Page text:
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Whitesburg area’s biggest business closes as water levels rise

"The building with the shingles, that's our office," said the executive director of Ditto Landing, pointing to a building surrounded by water.

Preparing for the wet week ahead is the priority for many who live and work in flood-prone areas. Some businesses are impacted and emergency services are on high alert.

“The building with the shingles, that’s our office,” said Brandi Quick, executive director of Ditto Landing, pointing to a building surrounded by water. “So obviously we can’t get to our office right now.”

The biggest business along the Tennessee River in the Whitesburg area has evacuated its campers and blocked off its entrance.

“We have had to close a couple of times this year,” Quick said. “It’s been a really wet winter so we tend to catch a lot of that flood water.”

Ditto Landing is in one of the flood-prone areas local emergency management agencies are watching. Morgan County EMA officials say the Whitesburg area is projected to go into a minor flood stage over the next few days.

Locals along Hobbs Island Road aren’t too worried, but it does bring back some memories. Pictures from 2003 of a flooded road and water submerging a gas pump are kept right behind the counter at a local pit stop.

It turns out emergency agencies are thinking about 2003 too.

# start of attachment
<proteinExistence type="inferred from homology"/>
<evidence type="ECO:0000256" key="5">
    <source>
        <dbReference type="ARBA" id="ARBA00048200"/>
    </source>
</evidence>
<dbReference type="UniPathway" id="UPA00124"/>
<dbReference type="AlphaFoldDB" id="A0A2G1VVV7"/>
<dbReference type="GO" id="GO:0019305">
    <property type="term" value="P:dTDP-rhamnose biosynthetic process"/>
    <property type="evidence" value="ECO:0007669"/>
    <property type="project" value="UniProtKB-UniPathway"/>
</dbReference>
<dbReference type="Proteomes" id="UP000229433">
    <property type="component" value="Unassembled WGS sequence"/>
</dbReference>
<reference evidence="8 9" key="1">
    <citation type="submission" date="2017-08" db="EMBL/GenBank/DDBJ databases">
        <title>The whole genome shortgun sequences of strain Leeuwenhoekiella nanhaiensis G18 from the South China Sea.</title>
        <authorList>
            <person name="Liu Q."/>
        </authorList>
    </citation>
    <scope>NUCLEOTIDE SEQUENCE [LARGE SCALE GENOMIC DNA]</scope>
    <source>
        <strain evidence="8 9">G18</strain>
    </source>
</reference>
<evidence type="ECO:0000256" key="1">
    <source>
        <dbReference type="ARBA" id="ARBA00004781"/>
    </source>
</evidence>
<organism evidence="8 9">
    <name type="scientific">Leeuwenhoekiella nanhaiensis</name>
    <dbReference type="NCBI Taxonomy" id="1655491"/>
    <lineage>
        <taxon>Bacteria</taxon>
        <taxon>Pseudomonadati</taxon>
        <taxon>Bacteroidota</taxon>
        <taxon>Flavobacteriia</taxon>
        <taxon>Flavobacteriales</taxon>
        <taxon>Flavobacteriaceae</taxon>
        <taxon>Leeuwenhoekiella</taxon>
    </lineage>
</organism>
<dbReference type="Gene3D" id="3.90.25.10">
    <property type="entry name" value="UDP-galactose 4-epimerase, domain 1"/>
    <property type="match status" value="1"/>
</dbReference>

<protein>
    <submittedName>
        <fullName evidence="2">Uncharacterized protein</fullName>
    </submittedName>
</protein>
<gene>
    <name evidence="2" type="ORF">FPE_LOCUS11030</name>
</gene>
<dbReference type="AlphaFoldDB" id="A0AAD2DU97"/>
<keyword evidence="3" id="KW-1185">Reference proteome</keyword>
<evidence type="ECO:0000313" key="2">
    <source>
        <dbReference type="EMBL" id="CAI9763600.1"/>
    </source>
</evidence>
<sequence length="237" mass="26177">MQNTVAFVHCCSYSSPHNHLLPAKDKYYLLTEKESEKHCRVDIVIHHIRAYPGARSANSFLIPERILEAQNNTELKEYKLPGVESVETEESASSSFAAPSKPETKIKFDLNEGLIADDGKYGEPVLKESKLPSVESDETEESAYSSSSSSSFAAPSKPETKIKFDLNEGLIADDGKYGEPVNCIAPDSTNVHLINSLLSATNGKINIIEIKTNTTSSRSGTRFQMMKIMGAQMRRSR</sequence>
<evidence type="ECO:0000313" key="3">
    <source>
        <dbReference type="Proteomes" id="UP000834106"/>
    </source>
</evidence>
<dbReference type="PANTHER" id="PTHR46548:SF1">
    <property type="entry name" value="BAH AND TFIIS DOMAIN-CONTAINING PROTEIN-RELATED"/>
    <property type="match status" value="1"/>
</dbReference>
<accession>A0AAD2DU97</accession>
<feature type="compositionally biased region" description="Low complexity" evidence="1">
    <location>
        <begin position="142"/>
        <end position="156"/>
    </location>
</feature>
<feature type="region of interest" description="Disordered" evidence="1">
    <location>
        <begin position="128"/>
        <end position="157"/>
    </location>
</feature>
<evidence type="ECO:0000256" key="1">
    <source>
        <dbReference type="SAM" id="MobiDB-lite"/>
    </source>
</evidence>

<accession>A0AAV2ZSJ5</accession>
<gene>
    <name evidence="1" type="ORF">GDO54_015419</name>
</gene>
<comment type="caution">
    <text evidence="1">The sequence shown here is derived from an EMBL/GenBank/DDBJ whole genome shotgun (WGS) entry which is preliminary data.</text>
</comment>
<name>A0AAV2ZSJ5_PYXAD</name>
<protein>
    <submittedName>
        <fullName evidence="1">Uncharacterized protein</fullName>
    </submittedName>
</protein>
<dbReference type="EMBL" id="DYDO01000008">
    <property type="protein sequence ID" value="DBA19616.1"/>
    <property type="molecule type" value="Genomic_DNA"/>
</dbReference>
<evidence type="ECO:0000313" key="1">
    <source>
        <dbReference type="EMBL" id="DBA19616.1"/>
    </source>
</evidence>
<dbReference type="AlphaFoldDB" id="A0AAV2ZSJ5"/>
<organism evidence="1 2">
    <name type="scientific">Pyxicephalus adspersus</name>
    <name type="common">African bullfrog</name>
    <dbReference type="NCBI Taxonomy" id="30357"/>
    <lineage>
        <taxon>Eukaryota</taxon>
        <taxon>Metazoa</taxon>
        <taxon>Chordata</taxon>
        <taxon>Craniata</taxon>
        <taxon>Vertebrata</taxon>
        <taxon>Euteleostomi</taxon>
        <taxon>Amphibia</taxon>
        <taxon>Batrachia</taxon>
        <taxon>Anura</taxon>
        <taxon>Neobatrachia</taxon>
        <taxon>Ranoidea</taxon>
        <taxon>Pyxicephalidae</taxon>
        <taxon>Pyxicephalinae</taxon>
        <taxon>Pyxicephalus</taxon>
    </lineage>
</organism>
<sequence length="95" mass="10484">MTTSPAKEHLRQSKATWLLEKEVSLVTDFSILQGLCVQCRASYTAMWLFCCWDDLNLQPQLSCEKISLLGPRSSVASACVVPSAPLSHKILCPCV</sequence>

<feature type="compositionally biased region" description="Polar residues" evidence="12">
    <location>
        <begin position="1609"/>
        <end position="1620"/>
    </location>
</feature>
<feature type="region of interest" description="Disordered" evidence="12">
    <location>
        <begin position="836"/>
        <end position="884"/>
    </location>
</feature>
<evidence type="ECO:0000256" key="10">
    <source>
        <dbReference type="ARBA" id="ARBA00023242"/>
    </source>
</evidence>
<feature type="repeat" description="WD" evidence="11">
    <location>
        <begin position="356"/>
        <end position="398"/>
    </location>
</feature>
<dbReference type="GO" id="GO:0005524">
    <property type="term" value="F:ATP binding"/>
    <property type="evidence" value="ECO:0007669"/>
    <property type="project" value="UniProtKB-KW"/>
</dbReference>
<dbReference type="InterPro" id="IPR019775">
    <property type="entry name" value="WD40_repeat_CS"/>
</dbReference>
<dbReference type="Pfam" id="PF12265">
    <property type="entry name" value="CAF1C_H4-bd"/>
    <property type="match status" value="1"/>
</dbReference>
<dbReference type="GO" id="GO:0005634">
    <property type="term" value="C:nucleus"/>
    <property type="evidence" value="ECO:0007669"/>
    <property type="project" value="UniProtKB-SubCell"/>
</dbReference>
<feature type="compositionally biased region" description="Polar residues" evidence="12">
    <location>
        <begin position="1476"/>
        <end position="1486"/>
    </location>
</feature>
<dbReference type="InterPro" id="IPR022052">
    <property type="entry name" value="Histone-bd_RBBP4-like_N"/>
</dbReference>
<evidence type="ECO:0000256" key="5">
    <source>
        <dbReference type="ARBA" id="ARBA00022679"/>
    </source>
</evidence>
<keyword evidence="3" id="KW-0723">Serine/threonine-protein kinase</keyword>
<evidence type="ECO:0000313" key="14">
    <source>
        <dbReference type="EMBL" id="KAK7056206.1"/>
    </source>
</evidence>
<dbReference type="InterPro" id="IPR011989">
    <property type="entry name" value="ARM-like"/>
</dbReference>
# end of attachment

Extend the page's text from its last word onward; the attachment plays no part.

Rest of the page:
“That’s kind of what we’re planning by, said Jeff Birdwell, Huntsville-Madison County Emergency Management Agency director. “We’re keeping our fingers crossed and hoping that it does not reach that level, but that’s kind of, at least recently that’s a worst-case scenario.”

First-responders are looking at flood-prone areas and making sure they have resources and plans in place. They’ll put out signs on roads and info on social media.

At Ditto Landing, thoughts are already on the clean-up.

“Most of it is picking up trash that’s came in with the flood waters and also debris that’s come in with the flood waters,” Quick said. “We’re just trying to maintain our business and keep our customers safe and happy.”

Over at Point Mallard Park the superintendent says they haven’t had to evacuate or turn away campers but have warned people about projected water levels.

The EMA director has a long list of areas that usually flood in Madison County. He says they do what they can to make certain areas less prone to flooding throughout the years.